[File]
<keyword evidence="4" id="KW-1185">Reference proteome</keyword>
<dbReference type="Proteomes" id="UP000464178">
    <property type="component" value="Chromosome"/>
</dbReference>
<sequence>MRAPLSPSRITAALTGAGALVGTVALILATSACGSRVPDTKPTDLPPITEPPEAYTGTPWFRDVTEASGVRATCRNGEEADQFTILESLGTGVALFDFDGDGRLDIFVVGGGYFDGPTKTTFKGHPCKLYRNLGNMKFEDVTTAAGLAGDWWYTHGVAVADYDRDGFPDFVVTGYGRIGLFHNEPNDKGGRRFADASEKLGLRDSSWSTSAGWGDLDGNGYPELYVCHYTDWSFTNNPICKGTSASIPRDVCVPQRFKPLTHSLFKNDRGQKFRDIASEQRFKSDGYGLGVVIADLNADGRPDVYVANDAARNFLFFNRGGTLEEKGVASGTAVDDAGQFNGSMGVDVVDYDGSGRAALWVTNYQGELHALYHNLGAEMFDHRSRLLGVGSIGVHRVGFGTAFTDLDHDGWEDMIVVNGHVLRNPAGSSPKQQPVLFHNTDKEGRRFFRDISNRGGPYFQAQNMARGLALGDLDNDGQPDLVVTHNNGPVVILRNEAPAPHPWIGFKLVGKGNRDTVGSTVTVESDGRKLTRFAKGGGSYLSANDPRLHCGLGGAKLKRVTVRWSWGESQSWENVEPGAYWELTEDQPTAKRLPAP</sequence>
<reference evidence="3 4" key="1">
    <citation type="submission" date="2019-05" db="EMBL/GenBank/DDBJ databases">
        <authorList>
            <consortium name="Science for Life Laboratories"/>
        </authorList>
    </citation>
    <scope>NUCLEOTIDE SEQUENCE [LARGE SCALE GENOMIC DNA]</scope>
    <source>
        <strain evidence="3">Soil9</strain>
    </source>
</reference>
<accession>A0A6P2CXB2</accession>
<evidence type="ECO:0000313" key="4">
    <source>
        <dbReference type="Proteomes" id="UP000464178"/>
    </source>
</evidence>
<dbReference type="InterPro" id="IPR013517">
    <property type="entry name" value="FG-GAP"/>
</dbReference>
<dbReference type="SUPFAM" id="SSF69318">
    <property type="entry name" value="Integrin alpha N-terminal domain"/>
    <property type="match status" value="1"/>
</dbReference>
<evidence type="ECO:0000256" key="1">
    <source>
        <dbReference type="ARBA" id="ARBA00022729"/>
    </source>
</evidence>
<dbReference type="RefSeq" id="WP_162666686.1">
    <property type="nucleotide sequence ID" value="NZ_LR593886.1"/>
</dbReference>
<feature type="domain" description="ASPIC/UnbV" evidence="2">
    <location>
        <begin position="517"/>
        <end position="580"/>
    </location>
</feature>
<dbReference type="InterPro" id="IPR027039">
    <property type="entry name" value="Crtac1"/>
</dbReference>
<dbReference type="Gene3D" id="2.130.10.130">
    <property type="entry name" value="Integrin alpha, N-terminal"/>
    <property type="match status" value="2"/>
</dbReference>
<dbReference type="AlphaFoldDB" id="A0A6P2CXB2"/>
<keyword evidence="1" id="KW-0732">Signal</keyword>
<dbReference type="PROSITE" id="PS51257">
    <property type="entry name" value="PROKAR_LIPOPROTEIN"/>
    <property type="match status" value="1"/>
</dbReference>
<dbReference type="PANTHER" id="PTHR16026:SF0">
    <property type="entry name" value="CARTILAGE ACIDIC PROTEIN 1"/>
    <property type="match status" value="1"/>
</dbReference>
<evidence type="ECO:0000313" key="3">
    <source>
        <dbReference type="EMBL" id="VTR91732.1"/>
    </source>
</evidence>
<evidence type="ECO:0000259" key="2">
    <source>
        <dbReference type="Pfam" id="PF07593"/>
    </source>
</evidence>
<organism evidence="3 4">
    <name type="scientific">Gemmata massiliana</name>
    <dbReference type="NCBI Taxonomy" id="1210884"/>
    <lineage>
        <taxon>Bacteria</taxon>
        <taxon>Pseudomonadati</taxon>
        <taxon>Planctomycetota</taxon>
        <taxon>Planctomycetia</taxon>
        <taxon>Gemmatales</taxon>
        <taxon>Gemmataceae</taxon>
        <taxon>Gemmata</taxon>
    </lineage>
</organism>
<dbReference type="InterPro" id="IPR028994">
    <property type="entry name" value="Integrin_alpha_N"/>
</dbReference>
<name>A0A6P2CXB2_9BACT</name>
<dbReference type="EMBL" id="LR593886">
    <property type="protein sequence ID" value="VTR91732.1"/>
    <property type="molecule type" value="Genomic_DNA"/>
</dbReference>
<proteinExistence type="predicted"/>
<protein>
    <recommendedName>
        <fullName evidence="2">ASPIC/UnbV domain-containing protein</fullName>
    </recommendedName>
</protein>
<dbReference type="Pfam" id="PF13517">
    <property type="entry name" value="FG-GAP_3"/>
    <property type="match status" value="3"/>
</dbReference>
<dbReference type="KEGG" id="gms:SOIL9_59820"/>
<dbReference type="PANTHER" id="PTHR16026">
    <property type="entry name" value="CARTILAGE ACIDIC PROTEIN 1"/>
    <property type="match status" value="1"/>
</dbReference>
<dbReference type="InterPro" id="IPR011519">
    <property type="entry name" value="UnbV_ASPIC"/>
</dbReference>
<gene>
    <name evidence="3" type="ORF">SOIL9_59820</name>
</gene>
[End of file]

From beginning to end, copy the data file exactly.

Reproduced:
<keyword evidence="4" id="KW-1185">Reference proteome</keyword>
<dbReference type="Proteomes" id="UP000464178">
    <property type="component" value="Chromosome"/>
</dbReference>
<sequence>MRAPLSPSRITAALTGAGALVGTVALILATSACGSRVPDTKPTDLPPITEPPEAYTGTPWFRDVTEASGVRATCRNGEEADQFTILESLGTGVALFDFDGDGRLDIFVVGGGYFDGPTKTTFKGHPCKLYRNLGNMKFEDVTTAAGLAGDWWYTHGVAVADYDRDGFPDFVVTGYGRIGLFHNEPNDKGGRRFADASEKLGLRDSSWSTSAGWGDLDGNGYPELYVCHYTDWSFTNNPICKGTSASIPRDVCVPQRFKPLTHSLFKNDRGQKFRDIASEQRFKSDGYGLGVVIADLNADGRPDVYVANDAARNFLFFNRGGTLEEKGVASGTAVDDAGQFNGSMGVDVVDYDGSGRAALWVTNYQGELHALYHNLGAEMFDHRSRLLGVGSIGVHRVGFGTAFTDLDHDGWEDMIVVNGHVLRNPAGSSPKQQPVLFHNTDKEGRRFFRDISNRGGPYFQAQNMARGLALGDLDNDGQPDLVVTHNNGPVVILRNEAPAPHPWIGFKLVGKGNRDTVGSTVTVESDGRKLTRFAKGGGSYLSANDPRLHCGLGGAKLKRVTVRWSWGESQSWENVEPGAYWELTEDQPTAKRLPAP</sequence>
<reference evidence="3 4" key="1">
    <citation type="submission" date="2019-05" db="EMBL/GenBank/DDBJ databases">
        <authorList>
            <consortium name="Science for Life Laboratories"/>
        </authorList>
    </citation>
    <scope>NUCLEOTIDE SEQUENCE [LARGE SCALE GENOMIC DNA]</scope>
    <source>
        <strain evidence="3">Soil9</strain>
    </source>
</reference>
<accession>A0A6P2CXB2</accession>
<evidence type="ECO:0000313" key="4">
    <source>
        <dbReference type="Proteomes" id="UP000464178"/>
    </source>
</evidence>
<dbReference type="InterPro" id="IPR013517">
    <property type="entry name" value="FG-GAP"/>
</dbReference>
<dbReference type="SUPFAM" id="SSF69318">
    <property type="entry name" value="Integrin alpha N-terminal domain"/>
    <property type="match status" value="1"/>
</dbReference>
<evidence type="ECO:0000256" key="1">
    <source>
        <dbReference type="ARBA" id="ARBA00022729"/>
    </source>
</evidence>
<dbReference type="RefSeq" id="WP_162666686.1">
    <property type="nucleotide sequence ID" value="NZ_LR593886.1"/>
</dbReference>
<feature type="domain" description="ASPIC/UnbV" evidence="2">
    <location>
        <begin position="517"/>
        <end position="580"/>
    </location>
</feature>
<dbReference type="InterPro" id="IPR027039">
    <property type="entry name" value="Crtac1"/>
</dbReference>
<dbReference type="Gene3D" id="2.130.10.130">
    <property type="entry name" value="Integrin alpha, N-terminal"/>
    <property type="match status" value="2"/>
</dbReference>
<dbReference type="AlphaFoldDB" id="A0A6P2CXB2"/>
<keyword evidence="1" id="KW-0732">Signal</keyword>
<dbReference type="PROSITE" id="PS51257">
    <property type="entry name" value="PROKAR_LIPOPROTEIN"/>
    <property type="match status" value="1"/>
</dbReference>
<dbReference type="PANTHER" id="PTHR16026:SF0">
    <property type="entry name" value="CARTILAGE ACIDIC PROTEIN 1"/>
    <property type="match status" value="1"/>
</dbReference>
<evidence type="ECO:0000313" key="3">
    <source>
        <dbReference type="EMBL" id="VTR91732.1"/>
    </source>
</evidence>
<evidence type="ECO:0000259" key="2">
    <source>
        <dbReference type="Pfam" id="PF07593"/>
    </source>
</evidence>
<organism evidence="3 4">
    <name type="scientific">Gemmata massiliana</name>
    <dbReference type="NCBI Taxonomy" id="1210884"/>
    <lineage>
        <taxon>Bacteria</taxon>
        <taxon>Pseudomonadati</taxon>
        <taxon>Planctomycetota</taxon>
        <taxon>Planctomycetia</taxon>
        <taxon>Gemmatales</taxon>
        <taxon>Gemmataceae</taxon>
        <taxon>Gemmata</taxon>
    </lineage>
</organism>
<dbReference type="InterPro" id="IPR028994">
    <property type="entry name" value="Integrin_alpha_N"/>
</dbReference>
<name>A0A6P2CXB2_9BACT</name>
<dbReference type="EMBL" id="LR593886">
    <property type="protein sequence ID" value="VTR91732.1"/>
    <property type="molecule type" value="Genomic_DNA"/>
</dbReference>
<proteinExistence type="predicted"/>
<protein>
    <recommendedName>
        <fullName evidence="2">ASPIC/UnbV domain-containing protein</fullName>
    </recommendedName>
</protein>
<dbReference type="Pfam" id="PF13517">
    <property type="entry name" value="FG-GAP_3"/>
    <property type="match status" value="3"/>
</dbReference>
<dbReference type="KEGG" id="gms:SOIL9_59820"/>
<dbReference type="PANTHER" id="PTHR16026">
    <property type="entry name" value="CARTILAGE ACIDIC PROTEIN 1"/>
    <property type="match status" value="1"/>
</dbReference>
<dbReference type="InterPro" id="IPR011519">
    <property type="entry name" value="UnbV_ASPIC"/>
</dbReference>
<gene>
    <name evidence="3" type="ORF">SOIL9_59820</name>
</gene>